Canada’s largest public sector unions and their European counterparts are expressing serious concerns about the proposed trade agreement between Canada and the European Union.
The Canadian Union of Public Employees (CUPE), the National Union of Public and General Employees (NUPGE) and the Public Service Alliance of Canada (PSAC), along with the European Federation of Public Service Unions (EPSU), released a study this week arguing that the deal is fundamentally flawed and a thorough rethinking of the whole approach to international trade is needed.
“There are concerns on both sides of the Atlantic about a Canada-EU trade agreement,” said CUPE National President Paul Moist.
“Any trade deal of this magnitude needs to include public consultation, yet negotiations have been held behind closed doors. Canadians need to know how their political landscape will change under this new trade agreement – and it will change significantly.”
The unions highlight five major concerns with the proposed agreement:
- A full evaluation of the social, environmental and labour impacts of the proposed agreement has never been completed;
- The negotiations are taking place outside of public scrutiny and there is a need for greater transparency of the process;
- It doesn’t protect the right of governments to regulate in the public interest, protect existing public services or create new public programs;
- The agreement includes a North American Free Trade Agreement (NAFTA)-like Chapter 11 provision for an investor or private company to challenge laws or regulations of a government that is a party to the trade agreement to receive financial compensation;
- It threatens to force governments to open public procurement to foreign companies.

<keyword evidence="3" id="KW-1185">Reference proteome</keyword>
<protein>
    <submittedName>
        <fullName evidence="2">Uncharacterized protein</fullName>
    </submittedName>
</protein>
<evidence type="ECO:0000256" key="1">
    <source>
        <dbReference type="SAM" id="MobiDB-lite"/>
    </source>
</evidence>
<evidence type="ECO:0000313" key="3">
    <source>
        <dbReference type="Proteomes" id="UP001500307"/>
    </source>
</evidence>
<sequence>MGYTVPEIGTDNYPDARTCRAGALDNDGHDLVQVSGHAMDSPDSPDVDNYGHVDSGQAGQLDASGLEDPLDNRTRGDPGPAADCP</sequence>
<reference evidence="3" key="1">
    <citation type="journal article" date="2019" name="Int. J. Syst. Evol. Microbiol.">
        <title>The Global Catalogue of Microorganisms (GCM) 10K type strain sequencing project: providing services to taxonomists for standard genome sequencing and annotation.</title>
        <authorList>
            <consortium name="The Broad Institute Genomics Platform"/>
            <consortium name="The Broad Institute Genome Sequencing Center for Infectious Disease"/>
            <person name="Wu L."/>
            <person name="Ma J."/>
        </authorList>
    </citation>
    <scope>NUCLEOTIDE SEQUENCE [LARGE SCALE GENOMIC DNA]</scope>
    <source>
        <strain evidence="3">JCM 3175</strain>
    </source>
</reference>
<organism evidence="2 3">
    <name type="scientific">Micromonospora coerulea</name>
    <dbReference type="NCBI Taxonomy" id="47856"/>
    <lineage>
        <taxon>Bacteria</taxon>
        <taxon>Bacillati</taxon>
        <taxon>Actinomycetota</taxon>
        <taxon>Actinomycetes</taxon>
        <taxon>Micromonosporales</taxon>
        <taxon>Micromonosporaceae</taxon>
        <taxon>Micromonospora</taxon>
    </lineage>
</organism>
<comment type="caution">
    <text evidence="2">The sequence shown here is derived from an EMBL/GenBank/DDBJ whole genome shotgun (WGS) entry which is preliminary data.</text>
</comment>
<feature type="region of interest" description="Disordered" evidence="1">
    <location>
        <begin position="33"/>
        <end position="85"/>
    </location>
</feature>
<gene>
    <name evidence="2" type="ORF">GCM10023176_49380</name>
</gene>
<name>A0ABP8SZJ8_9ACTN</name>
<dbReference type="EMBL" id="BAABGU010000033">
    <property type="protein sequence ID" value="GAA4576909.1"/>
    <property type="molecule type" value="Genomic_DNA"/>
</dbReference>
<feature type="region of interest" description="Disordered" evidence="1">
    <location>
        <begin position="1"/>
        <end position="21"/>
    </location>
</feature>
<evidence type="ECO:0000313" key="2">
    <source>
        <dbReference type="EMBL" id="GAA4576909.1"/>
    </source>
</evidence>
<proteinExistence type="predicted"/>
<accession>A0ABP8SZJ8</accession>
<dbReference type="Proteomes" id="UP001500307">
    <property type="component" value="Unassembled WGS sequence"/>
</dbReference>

“There must be a thorough evaluation of the possible effects of the proposed agreement before the talks go any futher,” said Penny Clarke, an officer with the EPSU. “The only evaluation done so far has been a very one-sided business oriented study with a very narrow focus.”
“As well we are demanding full transparency,” explained Clarke. “In past trade negotiations, the public has been kept completely uninformed until the full agreement is reached and then presented with a fait accompli. This is simply unacceptable.”
Canadian and European officials began negotiating a ‘Canada-European Union - Trade and Investment Enhancement Agreement’ in the summer of 2009. Many analysts expect that it will be an extensive agreement to integrate Canada’s economy with the European Union.
The talks, described as involving “deep economic integration negotiations”, are expected to go beyond the scope of traditional agreements such as NAFTA.
As well as encompassing unrestricted trade in goods, services and investment and the removal of tariffs, the aim of the “comprehensive economic and trade agreement” (CETA) will be to also include free movement of skilled people and an open market in government services and procurement. The trade agreement would cover everything from public services to agriculture to copyright laws.
The unions intend to raise these critical issues with the federal, provincial and municipal governments in Canada, and with the EU and EU member states in Europe. As well the unions will be working with allies and other organizations to bring as much force as possible to bear on the negotiating governments to take these concerns into account.
The authors of the report:
Canadian Union of Public Employees (CUPE) has 600,000 members across Canada representing workers in health care, education, municipalities, libraries, universities, social services, public utilities, transportation, emergency services and airlines.
European Federation of Public Service Unions (EPSU) represents some 8 million public service workers from over 250 European trade unions,
National Union of Public and General Employees’ (NUPGE) 340,000 members work to deliver public services of every kind to the citizens of their home provinces. NUPGE also has a large and growing number of members who work for private businesses.
Public Service Alliance of Canada (PSAC) represents 165,000 members across Canada and also maintains an international profile through its representation of members who work abroad in embassies and consulates.
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